"But if there is not much change in direction, four years of bad economic times, even if it started under [former President] George Bush, is a bad sign for the president," said Fortier.

Fortier spoke on VOA's Encounter program, as did political analyst Stuart Rothenberg.

"I think we are headed for a real race.  I am assuming that the economy that we see today is going to be something like the economy we see in the summer and fall of 2012," noted Rothenberg.

The latest polls show only Mitt Romney comes close to defeating President Obama if the election were held today.  But all of that could change in the months to come, says Quinnipiac University pollster Peter Brown.

"We do not know what the playing field will be like in the fall of 2012," noted Brown.  "Tell me what the price of a gallon of gasoline is.  Tell me what the unemployment rate is.  Is the United States embroiled in foreign conflicts that the electorate is unhappy about?  Those are all unknowns right now that you just can not know."

Former Utah governor Jon Huntsman is expected to join the presidential field next week and former Alaska governor Sarah Palin is still considering joining the race as well.

You May Like

Beijing Warns Hong Kong Protesters, Cracks Down at Home

In suppressing protest news, China reportedly has arrested more than 20 people on the mainland who acted in support of Hong Kong pro-democracy protesters More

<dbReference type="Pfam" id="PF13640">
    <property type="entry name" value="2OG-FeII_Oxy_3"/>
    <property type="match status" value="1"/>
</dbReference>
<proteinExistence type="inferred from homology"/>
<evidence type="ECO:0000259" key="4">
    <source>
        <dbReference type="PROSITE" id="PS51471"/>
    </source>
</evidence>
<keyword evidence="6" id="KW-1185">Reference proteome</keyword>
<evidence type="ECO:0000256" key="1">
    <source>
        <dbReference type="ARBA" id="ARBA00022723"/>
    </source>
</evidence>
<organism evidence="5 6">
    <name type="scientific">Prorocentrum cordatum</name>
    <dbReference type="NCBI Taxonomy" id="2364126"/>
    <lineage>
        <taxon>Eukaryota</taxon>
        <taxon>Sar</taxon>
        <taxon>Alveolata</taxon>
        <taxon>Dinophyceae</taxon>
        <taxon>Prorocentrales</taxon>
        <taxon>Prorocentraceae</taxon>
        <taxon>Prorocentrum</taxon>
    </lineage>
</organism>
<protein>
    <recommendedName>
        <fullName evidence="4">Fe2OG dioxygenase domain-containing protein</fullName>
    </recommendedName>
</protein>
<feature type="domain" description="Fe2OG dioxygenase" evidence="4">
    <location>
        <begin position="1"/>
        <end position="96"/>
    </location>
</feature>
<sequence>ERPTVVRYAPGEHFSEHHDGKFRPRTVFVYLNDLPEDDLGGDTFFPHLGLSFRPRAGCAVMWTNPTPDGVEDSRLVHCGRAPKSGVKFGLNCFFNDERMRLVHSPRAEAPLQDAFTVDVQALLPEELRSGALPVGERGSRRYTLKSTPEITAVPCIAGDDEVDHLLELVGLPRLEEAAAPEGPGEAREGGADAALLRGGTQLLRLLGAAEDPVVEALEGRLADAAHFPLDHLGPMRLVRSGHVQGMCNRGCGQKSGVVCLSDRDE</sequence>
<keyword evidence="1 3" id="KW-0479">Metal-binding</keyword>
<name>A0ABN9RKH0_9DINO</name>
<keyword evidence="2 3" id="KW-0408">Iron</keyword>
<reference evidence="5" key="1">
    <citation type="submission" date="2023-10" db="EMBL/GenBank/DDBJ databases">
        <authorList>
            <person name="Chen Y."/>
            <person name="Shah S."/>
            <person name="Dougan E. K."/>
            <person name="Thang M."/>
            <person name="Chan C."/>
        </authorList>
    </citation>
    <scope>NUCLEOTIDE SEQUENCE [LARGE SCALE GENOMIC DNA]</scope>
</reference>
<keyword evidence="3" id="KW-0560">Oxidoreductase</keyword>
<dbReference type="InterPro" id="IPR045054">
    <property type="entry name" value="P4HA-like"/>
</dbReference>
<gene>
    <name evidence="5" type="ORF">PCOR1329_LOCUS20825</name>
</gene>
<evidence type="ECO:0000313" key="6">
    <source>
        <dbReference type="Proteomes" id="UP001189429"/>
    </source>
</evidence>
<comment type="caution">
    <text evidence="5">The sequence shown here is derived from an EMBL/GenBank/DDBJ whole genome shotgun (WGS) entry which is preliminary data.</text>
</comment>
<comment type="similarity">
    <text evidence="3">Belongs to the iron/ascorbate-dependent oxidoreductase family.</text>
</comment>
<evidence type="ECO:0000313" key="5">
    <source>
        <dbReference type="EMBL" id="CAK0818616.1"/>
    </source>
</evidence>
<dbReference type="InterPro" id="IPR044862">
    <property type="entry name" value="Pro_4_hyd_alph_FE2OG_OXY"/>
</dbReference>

Competing Goals Could Frustrate Efforts to Fight Islamic State

As alliances shift and countries re-define themselves, analysts say long-standing goals of some key players in Middle East may soon compete with Western goals More

Child Sexual Exploitation to Worsen in SE Asia

Southeast Asia’s planned economic integration is a key step for boosting the region’s productivity, but carries downsides as well More

This forum has been closed.
Comments
     
There are no comments in this forum. Be first and add one

Featured Videos

Your JavaScript is turned off or you have an old version of Adobe's Flash Player. Get the latest Flash player.
The Legacy of Jimmy Carter: The Preacher from Plainsi
X
October 01, 2014 10:45 AM
It is common in the United States to see tourists flock to sites associated with America's presidents. Some are privately owned and others are run by the National Park Service or the National Archives -- but most have helped draw business and people into the towns and cities where they are located. As VOA’s Kane Farabaugh reports, there is one particular presidential hometown that is unique in what it has to offer those who make the trip.
Video

Video The Legacy of Jimmy Carter: The Preacher from Plains

It is common in the United States to see tourists flock to sites associated with America's presidents. Some are privately owned and others are run by the National Park Service or the National Archives -- but most have helped draw business and people into the towns and cities where they are located. As VOA’s Kane Farabaugh reports, there is one particular presidential hometown that is unique in what it has to offer those who make the trip.
Video

Video Hong Kong Protests Draw New Supporters on National Holiday